Syrian-born Artist Khaled Khadour brings his ‘Evolution of Human Emotions’ exhibit to San Francisco

Khaled Syria



Last week I had a chance to attend Syrian born Artist, Khaled Khadour’s   opening exhibit at the African American Arts & Culture Complex in San Francisco.  I first met Khaled in NYC during Fall Fashion week in February of this year,  and the first thing I noticed was his infectious smile and his jovial attitude.  It wasn’t until I actually viewed his paintings,  and spoke to him about his motivation to paint these portraits,  that I realized that he was channeling the human condition from somewhere deep inside,  and for such a young man,  has a message to spread to his fellow human beings, that we all have a right to happiness,  and no one is better than anyone else.  I had a chance to interview Khaled, so check out the video interview below to find out what inspired his current exhibit.

During Khaled’s opening presentation, one of the audience members asked him about his use of red in many of his paintings,  and his immediate answer was, Khaled Khadour's painting“red is my favorite color”,  everyone busted out in laughter as they observed the crimson red silk ascot scarf around his neck…..Khaled paused for a moment, and then began laughing along as he realized he was displaying his passion for the color as if it were part of his being.  He said “it’s a color that attracts people and it is violent,  and yet it’s beautiful all at the same time.”  He went on to say how even when he sets out to paint without using the color red,  it somehow seems to make it’s way onto his work, and at the very least is always the color he uses to sign his paintings. 

Khaled’s exhibit is rightfully named “the human emotion” and each painting is a call out for our empathy, connection and compassion for our fellow human being whether they are across the globe,  or merely sitting across from us on the subway or train.  Almost all of his paintings start with the eyes and then branch out into communicating through the subject’s body.  Khaled also uses various religious symbols within his paintings, which he explained communicates mankind’s need for some kind of universal belief system.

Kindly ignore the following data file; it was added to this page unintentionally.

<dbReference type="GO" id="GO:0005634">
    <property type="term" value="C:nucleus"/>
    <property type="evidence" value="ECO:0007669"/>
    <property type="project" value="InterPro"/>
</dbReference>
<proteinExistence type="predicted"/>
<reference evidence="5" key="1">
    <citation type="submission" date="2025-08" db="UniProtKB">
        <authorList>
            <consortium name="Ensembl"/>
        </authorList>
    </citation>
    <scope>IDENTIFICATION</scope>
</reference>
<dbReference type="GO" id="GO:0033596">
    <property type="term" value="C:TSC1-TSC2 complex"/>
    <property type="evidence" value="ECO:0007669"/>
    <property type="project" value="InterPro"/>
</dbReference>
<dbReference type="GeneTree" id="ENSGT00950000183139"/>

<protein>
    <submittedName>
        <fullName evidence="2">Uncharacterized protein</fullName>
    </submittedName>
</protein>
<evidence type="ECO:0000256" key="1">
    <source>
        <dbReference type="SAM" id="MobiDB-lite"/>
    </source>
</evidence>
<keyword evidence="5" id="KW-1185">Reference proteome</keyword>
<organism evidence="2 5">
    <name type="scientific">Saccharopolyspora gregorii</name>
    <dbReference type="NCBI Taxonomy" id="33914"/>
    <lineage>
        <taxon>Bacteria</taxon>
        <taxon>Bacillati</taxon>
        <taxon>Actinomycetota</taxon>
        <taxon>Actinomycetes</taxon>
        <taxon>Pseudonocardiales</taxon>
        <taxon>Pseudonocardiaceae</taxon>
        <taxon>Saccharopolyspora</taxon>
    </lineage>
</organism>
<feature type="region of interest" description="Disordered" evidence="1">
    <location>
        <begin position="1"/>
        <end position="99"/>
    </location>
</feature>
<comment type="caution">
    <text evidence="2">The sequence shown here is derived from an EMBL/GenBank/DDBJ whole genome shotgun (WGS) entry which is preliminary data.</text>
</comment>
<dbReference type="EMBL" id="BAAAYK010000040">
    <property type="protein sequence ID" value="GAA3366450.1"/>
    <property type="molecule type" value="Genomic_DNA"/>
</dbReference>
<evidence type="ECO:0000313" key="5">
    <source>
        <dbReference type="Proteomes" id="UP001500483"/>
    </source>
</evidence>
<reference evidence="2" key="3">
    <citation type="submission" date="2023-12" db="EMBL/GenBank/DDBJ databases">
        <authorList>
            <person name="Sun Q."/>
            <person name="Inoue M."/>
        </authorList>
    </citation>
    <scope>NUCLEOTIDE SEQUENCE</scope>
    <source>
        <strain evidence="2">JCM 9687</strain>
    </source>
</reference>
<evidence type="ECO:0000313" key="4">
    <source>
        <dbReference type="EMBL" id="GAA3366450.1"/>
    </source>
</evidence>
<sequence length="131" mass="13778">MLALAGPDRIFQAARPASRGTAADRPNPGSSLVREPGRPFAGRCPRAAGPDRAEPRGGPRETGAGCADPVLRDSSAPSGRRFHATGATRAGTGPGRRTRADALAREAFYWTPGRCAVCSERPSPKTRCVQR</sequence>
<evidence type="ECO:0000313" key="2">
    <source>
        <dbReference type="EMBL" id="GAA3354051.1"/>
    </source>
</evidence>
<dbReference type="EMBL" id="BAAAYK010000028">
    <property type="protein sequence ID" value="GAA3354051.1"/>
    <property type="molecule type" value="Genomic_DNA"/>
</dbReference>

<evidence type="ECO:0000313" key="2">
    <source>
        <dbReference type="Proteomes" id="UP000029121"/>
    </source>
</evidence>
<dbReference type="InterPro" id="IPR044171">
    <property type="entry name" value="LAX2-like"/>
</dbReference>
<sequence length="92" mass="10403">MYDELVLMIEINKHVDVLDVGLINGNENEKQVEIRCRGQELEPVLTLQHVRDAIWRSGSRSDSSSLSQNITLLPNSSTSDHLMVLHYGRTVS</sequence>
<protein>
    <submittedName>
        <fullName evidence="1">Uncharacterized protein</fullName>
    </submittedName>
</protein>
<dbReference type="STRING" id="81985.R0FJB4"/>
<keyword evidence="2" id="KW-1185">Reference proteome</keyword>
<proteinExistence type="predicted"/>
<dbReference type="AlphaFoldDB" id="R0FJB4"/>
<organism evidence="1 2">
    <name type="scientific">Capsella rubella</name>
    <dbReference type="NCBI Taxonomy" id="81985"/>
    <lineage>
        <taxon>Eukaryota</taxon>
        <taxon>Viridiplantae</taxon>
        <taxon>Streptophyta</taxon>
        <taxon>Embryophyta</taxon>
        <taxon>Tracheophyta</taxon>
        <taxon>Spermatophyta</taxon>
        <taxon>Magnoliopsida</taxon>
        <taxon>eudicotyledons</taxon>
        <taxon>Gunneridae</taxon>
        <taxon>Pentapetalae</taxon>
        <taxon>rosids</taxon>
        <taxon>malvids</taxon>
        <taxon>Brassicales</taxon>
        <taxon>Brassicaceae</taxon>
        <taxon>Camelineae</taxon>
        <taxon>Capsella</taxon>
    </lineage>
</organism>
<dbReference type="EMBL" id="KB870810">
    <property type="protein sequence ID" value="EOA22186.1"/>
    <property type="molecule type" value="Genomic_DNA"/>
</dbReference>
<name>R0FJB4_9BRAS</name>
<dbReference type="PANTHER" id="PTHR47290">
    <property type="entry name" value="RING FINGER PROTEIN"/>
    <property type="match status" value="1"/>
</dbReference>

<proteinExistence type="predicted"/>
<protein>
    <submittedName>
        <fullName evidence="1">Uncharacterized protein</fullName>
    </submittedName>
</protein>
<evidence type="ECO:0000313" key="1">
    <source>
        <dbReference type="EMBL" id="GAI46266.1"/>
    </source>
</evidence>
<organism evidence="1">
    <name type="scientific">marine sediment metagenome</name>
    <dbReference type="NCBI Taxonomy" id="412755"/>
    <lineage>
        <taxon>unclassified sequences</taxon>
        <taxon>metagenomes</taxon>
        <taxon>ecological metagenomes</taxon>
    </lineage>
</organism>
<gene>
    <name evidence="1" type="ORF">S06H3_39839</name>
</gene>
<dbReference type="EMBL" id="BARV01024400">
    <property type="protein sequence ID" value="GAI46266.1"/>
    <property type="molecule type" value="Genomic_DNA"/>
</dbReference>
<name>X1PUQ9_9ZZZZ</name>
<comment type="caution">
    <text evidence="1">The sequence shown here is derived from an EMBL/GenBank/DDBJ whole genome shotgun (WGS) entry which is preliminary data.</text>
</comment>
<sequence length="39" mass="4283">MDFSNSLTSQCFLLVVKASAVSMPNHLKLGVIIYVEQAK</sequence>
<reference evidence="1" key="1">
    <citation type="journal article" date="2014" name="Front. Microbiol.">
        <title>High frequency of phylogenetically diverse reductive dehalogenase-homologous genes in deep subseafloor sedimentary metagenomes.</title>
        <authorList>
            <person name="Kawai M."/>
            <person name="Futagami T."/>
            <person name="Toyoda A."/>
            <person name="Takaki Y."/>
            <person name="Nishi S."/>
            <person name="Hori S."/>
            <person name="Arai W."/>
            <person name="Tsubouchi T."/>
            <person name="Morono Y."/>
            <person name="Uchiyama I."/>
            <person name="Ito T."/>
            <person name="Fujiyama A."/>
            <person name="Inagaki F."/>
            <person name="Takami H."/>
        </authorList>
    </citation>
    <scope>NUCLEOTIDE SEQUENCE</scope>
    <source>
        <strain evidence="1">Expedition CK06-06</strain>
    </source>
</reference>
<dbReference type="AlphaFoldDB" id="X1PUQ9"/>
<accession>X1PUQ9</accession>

Khaled at his exhibit at the African America Arts & Culture Center in San Francisco

Vivian Meade, Artist Khaled Khadour, Myrdith Leon-McCormack, Kimberly Hayes, Executive Director of AAACC.

I think everyone who attended the opening was struck with Khaled’s mastery of portraying the human experience from Syria,  to Africa to New York.  The exhibit will be running until April 20th, so I encourage you to check out this extremely talented artist’s collection at the African America Art & Culture Complex in San Francisco. You can find out more about Khaled’s upcoming exhibits and his work at 

Khaled's custom print Converse Sneakers

Khaled’s custom print Converse Sneakers